Before 25 May 2018, the central legal source for data protection at the European Union (EU) level was Directive 95/46/EC (‘Data Protection Directive – DPD’). Divergent ways of implementing the Directive in the EU Member States resulted in different legal standards and therefore different levels of protection (Recital 9 GDPR). The GDPR, which has now replaced the DPD, aims to create ‘a … more coherent data protection framework in the Union, backed by strong enforcement, given the importance of creating the trust that will allow the digital economy to develop across the internal market’ (Recital 7 GDPR) – found at https://poseidon01.ssrn.com/delivery.php?ID=963020092123086109000085120064025073033078047010022006094075126002103117011026115007006058039044111113028125000095120067006102123082069048092107121073092104088006125073013044098103127102072001127114102112085124104001090026091089121102031024083121109117&EXT=pdf
**Notice, I posted this originally in Cryptocurrency
; however, they deleted the post and shadowbanned me. Below is the entire contents of my post. Hopefully you guys find this useful. I post this because I'm beginning to become concerned about the similarity in tactics that bitcoin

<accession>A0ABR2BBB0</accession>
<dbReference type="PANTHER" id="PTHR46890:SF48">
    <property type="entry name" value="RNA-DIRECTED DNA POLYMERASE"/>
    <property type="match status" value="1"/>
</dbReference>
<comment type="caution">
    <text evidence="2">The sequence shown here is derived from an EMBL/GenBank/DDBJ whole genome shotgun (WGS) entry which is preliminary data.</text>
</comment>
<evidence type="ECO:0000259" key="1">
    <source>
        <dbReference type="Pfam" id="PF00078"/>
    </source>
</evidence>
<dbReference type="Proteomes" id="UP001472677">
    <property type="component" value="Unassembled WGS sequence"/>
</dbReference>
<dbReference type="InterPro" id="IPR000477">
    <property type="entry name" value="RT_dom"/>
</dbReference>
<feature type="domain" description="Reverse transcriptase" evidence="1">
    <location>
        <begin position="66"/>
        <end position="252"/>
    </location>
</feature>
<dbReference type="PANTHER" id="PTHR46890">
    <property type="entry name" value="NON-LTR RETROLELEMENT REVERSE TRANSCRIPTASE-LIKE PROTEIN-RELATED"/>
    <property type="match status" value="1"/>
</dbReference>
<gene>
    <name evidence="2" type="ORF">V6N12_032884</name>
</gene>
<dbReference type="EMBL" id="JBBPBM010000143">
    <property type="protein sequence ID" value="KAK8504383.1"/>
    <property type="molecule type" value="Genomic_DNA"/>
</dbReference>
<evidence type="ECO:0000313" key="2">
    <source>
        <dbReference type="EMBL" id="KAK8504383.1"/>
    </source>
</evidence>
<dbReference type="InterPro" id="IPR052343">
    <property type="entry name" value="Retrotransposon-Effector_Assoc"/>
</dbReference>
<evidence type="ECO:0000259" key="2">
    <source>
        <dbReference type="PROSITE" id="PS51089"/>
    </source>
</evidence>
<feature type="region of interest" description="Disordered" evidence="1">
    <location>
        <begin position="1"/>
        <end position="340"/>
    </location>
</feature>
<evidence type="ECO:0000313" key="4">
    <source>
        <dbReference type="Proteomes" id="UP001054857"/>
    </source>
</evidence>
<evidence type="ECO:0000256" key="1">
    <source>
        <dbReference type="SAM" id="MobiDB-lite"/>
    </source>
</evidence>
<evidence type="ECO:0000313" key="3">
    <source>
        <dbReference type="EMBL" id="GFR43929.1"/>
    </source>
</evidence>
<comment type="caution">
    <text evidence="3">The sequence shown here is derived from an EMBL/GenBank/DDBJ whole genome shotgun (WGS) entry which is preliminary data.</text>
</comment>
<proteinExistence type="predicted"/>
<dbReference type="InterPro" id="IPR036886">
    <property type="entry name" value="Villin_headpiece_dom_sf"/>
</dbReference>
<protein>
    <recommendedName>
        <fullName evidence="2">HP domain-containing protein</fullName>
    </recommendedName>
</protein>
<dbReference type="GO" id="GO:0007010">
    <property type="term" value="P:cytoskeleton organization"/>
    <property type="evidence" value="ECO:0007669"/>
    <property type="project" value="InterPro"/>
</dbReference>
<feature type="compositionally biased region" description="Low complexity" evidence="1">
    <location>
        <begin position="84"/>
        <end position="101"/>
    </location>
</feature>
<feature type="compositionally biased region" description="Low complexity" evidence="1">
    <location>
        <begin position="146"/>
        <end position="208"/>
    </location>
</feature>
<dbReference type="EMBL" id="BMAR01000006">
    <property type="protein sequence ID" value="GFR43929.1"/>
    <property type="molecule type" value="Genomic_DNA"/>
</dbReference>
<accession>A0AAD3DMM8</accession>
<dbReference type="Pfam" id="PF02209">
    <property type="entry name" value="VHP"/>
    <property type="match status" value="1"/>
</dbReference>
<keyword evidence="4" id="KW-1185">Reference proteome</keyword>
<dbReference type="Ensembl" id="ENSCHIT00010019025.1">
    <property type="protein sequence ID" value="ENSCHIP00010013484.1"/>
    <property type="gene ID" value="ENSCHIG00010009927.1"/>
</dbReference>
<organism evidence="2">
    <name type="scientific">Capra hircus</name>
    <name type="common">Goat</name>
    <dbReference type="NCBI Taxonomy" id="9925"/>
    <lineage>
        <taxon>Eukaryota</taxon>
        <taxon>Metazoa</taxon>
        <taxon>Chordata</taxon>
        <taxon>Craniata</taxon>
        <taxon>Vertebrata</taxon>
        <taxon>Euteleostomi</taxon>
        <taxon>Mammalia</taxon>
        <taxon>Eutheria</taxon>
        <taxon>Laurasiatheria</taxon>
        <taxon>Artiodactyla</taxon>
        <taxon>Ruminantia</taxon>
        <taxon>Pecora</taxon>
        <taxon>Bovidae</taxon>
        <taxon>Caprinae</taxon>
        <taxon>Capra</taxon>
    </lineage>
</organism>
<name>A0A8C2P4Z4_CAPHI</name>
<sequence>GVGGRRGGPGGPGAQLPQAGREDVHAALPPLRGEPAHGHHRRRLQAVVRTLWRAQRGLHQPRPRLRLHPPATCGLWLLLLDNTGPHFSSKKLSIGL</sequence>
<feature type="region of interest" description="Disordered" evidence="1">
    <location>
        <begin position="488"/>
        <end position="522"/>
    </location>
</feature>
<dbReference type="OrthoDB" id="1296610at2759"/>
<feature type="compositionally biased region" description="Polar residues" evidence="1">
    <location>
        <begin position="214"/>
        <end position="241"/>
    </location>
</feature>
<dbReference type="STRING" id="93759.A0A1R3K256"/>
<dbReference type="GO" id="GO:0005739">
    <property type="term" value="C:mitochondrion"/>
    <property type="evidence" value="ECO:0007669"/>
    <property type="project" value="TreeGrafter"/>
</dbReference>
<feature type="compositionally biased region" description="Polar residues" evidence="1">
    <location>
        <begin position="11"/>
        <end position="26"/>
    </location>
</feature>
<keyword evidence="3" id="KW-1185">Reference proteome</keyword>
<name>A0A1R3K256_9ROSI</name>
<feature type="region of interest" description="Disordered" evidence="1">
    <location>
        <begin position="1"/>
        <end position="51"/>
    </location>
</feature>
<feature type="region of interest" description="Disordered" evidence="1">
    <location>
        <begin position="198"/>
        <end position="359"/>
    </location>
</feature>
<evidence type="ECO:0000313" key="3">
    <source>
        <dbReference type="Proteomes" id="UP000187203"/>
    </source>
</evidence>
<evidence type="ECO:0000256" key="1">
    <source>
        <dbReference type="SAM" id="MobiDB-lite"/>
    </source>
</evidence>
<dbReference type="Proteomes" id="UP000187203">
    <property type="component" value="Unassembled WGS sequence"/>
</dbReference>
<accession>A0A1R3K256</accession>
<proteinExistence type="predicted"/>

uses and the monero community uses. It appears also that they have mods in high places, kind of like they tried to do here with that one mod who kissed up to Ver, ready to shadowban and hide any information that puts them in a bad light. Without further ado, the post:
Apparently some are questioning the contention that I was shadow banned. A mod from cryptocurrency
had this to say:
I'm a mod on /CryptoCurrency. Your post was not removed, and you are not shadowbanned. The misinformation spread here is outrageous.
Well, here's the proof:
This is one of the attempts I made to repost the thread after being shadowbanned, just to make sure. Notice how low the view count is, I search this today but it was created on the 15th: https://imgur.com/a/29g1T
Here are the results when I try to search for it: https://imgur.com/a/05eZH
And here is my reply to that mod below:
Then you're a liar and I'm glad you came out. I ended up having to post the thread 3 times, and each time after logging out I could not find it. As a matter of fact, I STILL cannot find it while logged in. https://imgur.com/a/15s4C Notice, my original post was titled the exact same with the exception of the '- posting by request' part. So the fact that you can only see the crosspost from btc is proof that my post was removed.
That Imgur link was my search for the original thread. If that's not shadowbanning then I don't know what is. Again, the monero community has mods in high places and are using them to push their agenda, just like bitcoin did.
***************************************** END EDIT